Urban Planning

Sustaining Urban Networks: The Social Diffusion of Large Technical Systems

Sustaining Urban Networks: The Social Diffusion of Large Technical Systems
London, UK: Routledge,

Coutard, O., R. Hanley & Zimmerman, R., eds.
01/01/2004

Telecommunications, transportation, energy and water supply networks have gained crucial importance in the functioning of modern social systems over the past 100 to 150 years. Sustaining Urban Networks studies the development of these networks and the economic, social and environmental issues associated with it.

Taking sustainability in its triple economic, environmental and social dimensions, contributors such as Bernard Barraque and Olivier Coutard take stock of previous research on large technical systems and discuss sustainability from three main perspectives: uses, cities, rules/institutions.

The New York Transportation Journal

The New York Transportation Journal
Fall 2004, Vol. 8, No. 1.

Sander, E.G., Publisher & de Cerreño, A.L.C, Editor.
01/01/2004

This issue discusses the state transportation and MTA financing issues, value pricing efforts at the Port Authority of New York and New Jersey, the use of green design in transit projects and the history and current vision for the Bronx's Grand Concourse.

The New York Transportation Journal

The New York Transportation Journal
Spring/Summer 2004, Vol. 7, No. 2.

Sander, E.G., Publisher & de Cerreño, A.L.C, Editor.
01/01/2004

This issue considers the diverse ways that transportation can engage with its context, from its place in Downtown Brooklyn and central cities to engineering for the pedestrian environment or ADA compliance.

The New York Transportation Journal

The New York Transportation Journal
Fall 2004, Vol. 8, No. 1.

Sander, E.G., Publisher & de Cerreño, A.L.C, Editor.
01/01/2004

The Journal's editor, together with publisher Elliot Sander, the Editorial Board, and our volunteer authors, put together an issue that discusses the state transportation and MTA financing issues, a discussion of value pricing efforts at the Port Authority of New York and New Jersey, the use of green design in transit projects and history and current vision for the Bronx's Grand Concourse.

The Resolving Conflict Creatively Program: A School-Based Social and Emotional Learning Program

The Resolving Conflict Creatively Program: A School-Based Social and Emotional Learning Program
In J.E. Zins, R.P. Weissberg, M.C. Wang, & H.J. Walberg (Eds.), Building academic success on social and emotional learning: What does the research say? (pp.151-169). New York, NY: Teachers College Press,

Brown, J.L., Roderick, T., Lantieri, L. & Aber, J.L.
01/01/2004

The Resolving Conflict Creatively Program (RCCP) is one of the oldest and largest school-based conflict resolution programs in the United States. Beginning in 1994, we planned and implemented a rigorous scientific evaluation of the RCCP, involving over 350 teachers and 11,000 children from 15 public elementary schools in New York City. In this chapter, we describe the RCCP, explain the rationale for and design of the study, summarize the major results related to the program's impact on children's trajectories of social and emotional learning (SEL) and academic achievement, and discuss the implications of these findings for research, practice, and policy.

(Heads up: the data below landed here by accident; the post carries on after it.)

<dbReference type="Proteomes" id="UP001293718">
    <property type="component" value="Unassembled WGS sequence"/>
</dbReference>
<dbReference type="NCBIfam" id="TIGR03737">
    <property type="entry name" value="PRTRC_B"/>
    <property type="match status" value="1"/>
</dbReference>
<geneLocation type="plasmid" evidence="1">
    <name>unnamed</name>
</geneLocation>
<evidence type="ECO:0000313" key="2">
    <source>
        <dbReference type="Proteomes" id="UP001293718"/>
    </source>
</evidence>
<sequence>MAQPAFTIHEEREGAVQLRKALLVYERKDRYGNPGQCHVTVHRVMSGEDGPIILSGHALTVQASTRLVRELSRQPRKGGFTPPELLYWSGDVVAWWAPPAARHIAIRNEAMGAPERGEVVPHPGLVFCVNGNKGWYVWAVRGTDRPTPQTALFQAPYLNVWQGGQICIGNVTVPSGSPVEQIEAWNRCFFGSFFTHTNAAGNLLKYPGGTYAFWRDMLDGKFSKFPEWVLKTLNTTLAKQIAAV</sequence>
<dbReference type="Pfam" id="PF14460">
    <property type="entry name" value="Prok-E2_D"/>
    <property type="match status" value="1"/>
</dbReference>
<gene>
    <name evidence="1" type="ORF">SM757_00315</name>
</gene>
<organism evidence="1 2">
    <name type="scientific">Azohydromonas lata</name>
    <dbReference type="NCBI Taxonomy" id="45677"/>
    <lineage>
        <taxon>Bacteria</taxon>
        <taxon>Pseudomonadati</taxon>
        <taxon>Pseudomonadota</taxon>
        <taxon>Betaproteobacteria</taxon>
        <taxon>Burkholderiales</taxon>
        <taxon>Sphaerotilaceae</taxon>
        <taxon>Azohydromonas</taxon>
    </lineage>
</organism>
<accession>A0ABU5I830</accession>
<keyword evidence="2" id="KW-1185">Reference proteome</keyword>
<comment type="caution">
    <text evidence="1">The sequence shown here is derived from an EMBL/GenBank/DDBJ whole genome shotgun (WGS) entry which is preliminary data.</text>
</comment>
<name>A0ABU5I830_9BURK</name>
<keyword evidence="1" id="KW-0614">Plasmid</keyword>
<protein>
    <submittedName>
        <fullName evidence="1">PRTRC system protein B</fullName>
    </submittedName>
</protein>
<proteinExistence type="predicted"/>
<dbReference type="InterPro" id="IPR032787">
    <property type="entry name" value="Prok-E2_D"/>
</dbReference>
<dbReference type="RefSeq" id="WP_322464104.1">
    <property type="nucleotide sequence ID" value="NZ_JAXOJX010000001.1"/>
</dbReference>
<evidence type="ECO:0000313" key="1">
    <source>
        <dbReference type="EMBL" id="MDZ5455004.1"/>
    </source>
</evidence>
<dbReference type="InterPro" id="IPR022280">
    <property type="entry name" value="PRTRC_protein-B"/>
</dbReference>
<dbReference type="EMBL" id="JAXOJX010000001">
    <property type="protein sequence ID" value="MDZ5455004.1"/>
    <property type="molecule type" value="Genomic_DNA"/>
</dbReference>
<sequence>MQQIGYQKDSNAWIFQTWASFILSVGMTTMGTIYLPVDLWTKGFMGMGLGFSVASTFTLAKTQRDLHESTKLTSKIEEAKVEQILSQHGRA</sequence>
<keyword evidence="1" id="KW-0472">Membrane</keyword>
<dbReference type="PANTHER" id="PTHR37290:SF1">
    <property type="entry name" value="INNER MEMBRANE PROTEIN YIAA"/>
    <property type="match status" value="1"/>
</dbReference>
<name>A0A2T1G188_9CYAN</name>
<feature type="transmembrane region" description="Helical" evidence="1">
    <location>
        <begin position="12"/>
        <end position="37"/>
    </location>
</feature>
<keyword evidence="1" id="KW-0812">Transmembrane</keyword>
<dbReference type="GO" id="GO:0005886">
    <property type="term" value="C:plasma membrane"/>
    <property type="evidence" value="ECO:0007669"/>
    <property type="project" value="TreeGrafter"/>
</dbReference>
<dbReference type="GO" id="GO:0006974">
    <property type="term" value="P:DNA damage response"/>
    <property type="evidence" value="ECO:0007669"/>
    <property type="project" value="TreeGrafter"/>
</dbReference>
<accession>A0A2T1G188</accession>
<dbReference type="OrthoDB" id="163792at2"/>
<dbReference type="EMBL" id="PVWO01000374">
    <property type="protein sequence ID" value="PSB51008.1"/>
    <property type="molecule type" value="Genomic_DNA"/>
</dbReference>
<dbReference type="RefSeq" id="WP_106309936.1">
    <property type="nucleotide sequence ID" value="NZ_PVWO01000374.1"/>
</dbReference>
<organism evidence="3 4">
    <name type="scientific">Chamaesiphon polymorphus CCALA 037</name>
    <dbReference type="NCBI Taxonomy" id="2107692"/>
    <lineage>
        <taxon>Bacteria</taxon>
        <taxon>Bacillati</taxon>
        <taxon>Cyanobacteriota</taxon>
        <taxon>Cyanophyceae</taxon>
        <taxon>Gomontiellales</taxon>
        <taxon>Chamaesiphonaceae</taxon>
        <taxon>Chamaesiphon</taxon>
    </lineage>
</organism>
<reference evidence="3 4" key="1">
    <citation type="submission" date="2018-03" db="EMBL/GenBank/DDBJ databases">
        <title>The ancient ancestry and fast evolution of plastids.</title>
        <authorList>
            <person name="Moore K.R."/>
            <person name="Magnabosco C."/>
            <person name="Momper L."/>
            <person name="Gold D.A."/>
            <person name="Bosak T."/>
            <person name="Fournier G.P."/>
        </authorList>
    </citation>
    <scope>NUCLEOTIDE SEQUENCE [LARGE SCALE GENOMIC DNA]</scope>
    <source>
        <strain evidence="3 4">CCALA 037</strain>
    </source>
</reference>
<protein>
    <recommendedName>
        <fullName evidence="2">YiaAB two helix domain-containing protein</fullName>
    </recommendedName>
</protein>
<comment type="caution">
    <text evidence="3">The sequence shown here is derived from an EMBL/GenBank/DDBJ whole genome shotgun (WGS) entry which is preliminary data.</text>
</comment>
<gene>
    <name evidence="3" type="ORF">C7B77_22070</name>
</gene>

The Role of Cities in Providing Housing Assistance: A New York Perspective

The Role of Cities in Providing Housing Assistance: A New York Perspective
In Amy Ellen Schwartz, ed., City Taxes, City Spending: Essays in Honor of Dick Netzer. Northampton, Mass: Edward Elgar Publishing Ltd.,

Ellen, I.G., Schill, M.H., Schwartz, A.E. & Voicu, I.
01/01/2004

In a festschrift to Netzer-a public finance economist well known for his research on state and local taxation, urban public services, and nonprofit organizations-eight chapters apply microeconomics to problems facing urban areas and use statistical analysis to gain insight into practical solutions. The essays look at alternative methods of financing urban government, such as a land value tax and the impact of sales and income taxes on property taxation; at government expenditures, including housing subsidies; and at subsidies to nonprofit arts groups as well as the role of the nonprofit sector in providing K-12 education. Of interest to the fields of public finance, urban economics, and public administration.

West Side Financing’s Complex $1.3 Billion Story

West Side Financing’s Complex $1.3 Billion Story
Independent Budget Office for New York City, August

Devine, T.
01/01/2004

The Bloomberg administration's Hudson Yards project proposes a major redevelopment of Manhattan’s far West Side. The plan includes a city investment of roughly $3 billion (in 2003 dollars) to upgrade the district and facilitate the construction of thousands of new apartments and millions of square feet of new office and other commercial space. Among the proposed improvements are the extension of the #7 subway line, the construction of a platform over the Eastern Rail Yards, and the creation of a new boulevard and new parkland.

Pages

Subscribe to Urban Planning